Friday, 30 January 2015

Book Review: Dead Man’s Gift by Simon Kernick



Availability: Sold as 3 parts on Kindle (short story, approx 50 pages per part)

My Rating: 4/5

Synopsis: MP Tim Horton arrives home to find his seven year old son has been abducted by a ruthless gang of kidnappers. All they have left behind is the brutally murdered body of the Horton's nanny. The gang's demands are simple: Tim must sacrifice his own life in order to save his son's. It's the ultimate dead man's gift .

My Review: I really love Simon Kernick’s books, but if I’m being 100% honest when I saw this was part of a ’short story’ series of books my heart sunk a little bit. I’m not a fan of short stories at the best of times and to buy a book in parts is actually one of my pet hates! Putting that to one side, when I realised this featured Scope (the fabulous character from The Siege) I wanted to read it anyway! The story wastes no time in getting started (well it can’t afford to really!), and we meet Tim Horton as he arrives home and is told by his wife that his child Max has been kidnapped.

Tim Horton is frankly a despicable man but his character was written well and then before long Scope appears (YAY). Scope is one of my favourite Kernick characters so I was glad to see him back. As usual he has been called upon for his unique way he manages to get things done. All in all, although this was a short story it was paced fabulously and had the right amount of drama going on. Although the three parts collectively are just about 150 pages I thoroughly enjoyed the book, except that I just wanted to keep reading!

For a short story this was a great read, for a Kernick book it was also his usual pacey thriller that you need to finish before you put down. This would be a great read for somebody who hasn’t maybe read Simon Kernick and wants to know whether to buy his other novels. I will wait for the next ‘proper’ length novel which I can no doubt sink my teeth in to.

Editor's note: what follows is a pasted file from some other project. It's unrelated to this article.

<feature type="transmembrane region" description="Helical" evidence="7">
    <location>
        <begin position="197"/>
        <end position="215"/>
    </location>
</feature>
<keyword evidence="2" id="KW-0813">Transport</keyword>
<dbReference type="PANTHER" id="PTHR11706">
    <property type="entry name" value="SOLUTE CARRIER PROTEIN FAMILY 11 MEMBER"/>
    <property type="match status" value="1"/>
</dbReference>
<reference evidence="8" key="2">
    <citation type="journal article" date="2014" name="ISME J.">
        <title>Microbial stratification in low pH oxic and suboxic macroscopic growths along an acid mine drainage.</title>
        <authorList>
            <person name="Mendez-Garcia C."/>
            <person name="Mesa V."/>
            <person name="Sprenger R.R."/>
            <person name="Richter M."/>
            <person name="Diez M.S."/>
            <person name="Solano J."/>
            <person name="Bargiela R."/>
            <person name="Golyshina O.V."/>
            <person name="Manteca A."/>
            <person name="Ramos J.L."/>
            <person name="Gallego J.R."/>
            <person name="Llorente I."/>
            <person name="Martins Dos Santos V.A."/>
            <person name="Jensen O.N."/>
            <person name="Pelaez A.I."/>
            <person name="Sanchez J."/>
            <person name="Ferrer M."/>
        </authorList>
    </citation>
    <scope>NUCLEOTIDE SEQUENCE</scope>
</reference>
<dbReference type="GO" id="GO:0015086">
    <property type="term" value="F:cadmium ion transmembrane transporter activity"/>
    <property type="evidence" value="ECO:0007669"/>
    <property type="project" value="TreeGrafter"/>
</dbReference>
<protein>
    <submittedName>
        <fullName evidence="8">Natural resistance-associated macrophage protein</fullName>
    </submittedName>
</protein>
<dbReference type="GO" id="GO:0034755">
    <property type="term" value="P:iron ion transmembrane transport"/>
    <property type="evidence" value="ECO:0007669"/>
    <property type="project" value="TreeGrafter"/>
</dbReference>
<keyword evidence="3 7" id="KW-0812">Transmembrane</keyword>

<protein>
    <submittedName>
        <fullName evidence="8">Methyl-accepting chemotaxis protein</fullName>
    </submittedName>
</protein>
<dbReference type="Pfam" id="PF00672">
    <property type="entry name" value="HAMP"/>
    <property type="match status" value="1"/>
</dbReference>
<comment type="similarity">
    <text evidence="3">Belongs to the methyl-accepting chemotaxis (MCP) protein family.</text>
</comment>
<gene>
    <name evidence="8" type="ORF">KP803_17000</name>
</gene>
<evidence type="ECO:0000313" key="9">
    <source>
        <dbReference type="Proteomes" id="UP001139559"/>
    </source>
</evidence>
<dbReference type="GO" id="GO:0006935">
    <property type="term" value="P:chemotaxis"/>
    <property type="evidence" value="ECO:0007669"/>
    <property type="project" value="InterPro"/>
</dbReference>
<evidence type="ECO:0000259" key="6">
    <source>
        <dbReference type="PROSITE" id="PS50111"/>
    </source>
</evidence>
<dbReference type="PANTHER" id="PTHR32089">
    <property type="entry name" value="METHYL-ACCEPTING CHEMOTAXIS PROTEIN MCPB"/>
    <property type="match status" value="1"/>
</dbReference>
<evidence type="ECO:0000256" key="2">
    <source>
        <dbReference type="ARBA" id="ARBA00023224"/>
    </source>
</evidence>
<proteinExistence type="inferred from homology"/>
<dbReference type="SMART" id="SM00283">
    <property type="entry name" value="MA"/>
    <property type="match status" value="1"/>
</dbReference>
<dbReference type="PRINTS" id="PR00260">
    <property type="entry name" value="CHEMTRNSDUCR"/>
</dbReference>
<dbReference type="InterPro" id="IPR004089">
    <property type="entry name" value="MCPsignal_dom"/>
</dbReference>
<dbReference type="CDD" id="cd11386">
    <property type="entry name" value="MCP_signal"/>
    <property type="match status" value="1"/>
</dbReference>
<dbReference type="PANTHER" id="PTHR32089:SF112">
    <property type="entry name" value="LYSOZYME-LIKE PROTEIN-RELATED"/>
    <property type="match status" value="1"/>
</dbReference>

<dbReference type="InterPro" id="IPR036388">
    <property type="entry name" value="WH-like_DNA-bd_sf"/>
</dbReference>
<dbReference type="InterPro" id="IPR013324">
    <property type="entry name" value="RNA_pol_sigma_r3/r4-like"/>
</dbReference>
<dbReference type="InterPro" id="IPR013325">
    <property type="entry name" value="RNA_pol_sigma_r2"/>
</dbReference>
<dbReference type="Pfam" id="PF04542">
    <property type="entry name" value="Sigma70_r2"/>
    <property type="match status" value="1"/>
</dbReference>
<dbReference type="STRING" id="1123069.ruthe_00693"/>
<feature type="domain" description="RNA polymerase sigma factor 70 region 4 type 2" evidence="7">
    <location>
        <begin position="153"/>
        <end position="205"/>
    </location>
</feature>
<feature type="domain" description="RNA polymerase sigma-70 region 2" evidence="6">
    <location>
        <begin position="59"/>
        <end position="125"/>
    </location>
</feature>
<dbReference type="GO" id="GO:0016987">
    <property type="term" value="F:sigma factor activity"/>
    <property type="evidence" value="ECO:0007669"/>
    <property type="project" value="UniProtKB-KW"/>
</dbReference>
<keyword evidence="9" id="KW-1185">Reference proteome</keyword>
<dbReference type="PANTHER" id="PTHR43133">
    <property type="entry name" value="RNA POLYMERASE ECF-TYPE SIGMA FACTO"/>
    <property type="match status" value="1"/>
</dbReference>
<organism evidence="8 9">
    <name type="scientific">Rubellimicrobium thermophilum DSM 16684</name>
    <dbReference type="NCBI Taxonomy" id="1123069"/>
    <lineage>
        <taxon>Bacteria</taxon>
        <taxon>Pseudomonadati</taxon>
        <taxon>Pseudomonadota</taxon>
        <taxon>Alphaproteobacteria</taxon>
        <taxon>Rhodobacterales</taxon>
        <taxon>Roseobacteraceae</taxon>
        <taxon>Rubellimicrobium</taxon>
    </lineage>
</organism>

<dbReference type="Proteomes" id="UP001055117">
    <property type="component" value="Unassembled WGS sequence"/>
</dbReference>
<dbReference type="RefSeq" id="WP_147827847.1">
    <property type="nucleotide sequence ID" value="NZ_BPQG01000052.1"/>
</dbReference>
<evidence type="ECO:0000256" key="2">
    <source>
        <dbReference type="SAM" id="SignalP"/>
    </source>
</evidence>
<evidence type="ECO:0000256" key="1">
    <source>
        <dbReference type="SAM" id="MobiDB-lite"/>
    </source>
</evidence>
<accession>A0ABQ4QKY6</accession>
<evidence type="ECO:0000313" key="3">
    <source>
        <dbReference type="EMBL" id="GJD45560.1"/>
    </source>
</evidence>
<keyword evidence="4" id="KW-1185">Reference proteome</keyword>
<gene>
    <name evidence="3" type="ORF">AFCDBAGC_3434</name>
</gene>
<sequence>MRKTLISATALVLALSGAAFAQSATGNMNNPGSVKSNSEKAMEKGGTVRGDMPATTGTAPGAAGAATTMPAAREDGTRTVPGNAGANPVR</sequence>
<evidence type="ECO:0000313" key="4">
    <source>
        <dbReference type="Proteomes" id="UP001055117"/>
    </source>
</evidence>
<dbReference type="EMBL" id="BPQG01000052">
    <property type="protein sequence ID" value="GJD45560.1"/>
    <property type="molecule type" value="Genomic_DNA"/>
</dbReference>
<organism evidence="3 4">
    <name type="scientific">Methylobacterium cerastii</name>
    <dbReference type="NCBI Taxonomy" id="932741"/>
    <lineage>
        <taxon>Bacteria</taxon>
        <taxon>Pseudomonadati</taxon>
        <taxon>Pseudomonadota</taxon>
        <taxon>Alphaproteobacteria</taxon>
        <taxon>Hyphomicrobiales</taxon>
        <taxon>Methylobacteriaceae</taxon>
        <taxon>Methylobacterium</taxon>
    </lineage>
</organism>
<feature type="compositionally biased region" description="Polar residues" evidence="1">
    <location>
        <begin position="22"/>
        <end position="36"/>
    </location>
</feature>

Friday, 23 January 2015

Book Review: Silent Scream by Angela Marsons



Availability: Kindle & Paperback (Released 20.02.15) 

My Rating: 4/5

Synopsis: Five figures gather round a shallow grave. They had all taken turns to dig. An adult sized hole would have taken longer. An innocent life had been taken but the pact had been made. Their secrets would be buried, bound in blood … 

Years later, a headmistress is found brutally strangled, the first in a spate of gruesome murders which shock the Black Country. 

But when human remains are discovered at a former children’s home, disturbing secrets are also unearthed. D.I. Kim Stone fast realises she’s on the hunt for a twisted individual whose killing spree spans decades. 

As the body count rises, Kim needs to stop the murderer before they strike again. But to catch the killer, can Kim confront the demons of her own past before it’s too late? 

My Review: Another new author bringing us another copper, and yep this one is a woman. Angela Marsons brings us her debut novel featuring DI Kim Stone. Kim is A Typical for a female lead, she has a chequered past and a somewhat limited ear to authority. However, although there is nothing new to the mix I liked her from the off. Her colleague Bryant is also a great character and to be honest having finished the book, it’s like chalk and cheese…they just work together. In addition to Kim and Bryant their team is finished off with the additions of Stace and Dawson, all who played their part.

They have a tough case to crack and in one respect they are working against the clock as they try to distinguish the suspects from the potential victims. The case surrounds the discovery of human remains at the site of an old children’s home. Kim is forceful in her manner to the point of being rude, but it made me like her even more and we see her bulldoze her way through the case to catch the people responsible.

There were plenty of things going on and people to accuse in your own mind and the story kept me interested right through to the end. I was debating the rating of this as there were a couple of things that grated on me, such as the way the author uses literal words to show an accent, but that’s just a personal opinion and figured that shouldn’t make a difference. Because of that decision this is a solid 4 star read and for a debut is a great read. It could certainly be a cracking series with the author whetting your appetite and I am genuinely looking forward to the next one (hopefully with a lack of literal ‘accent’ wordings). 

Tuesday, 20 January 2015

Book Review: Follow the Leader by Mel Sherratt (DS Allie Shenton Series)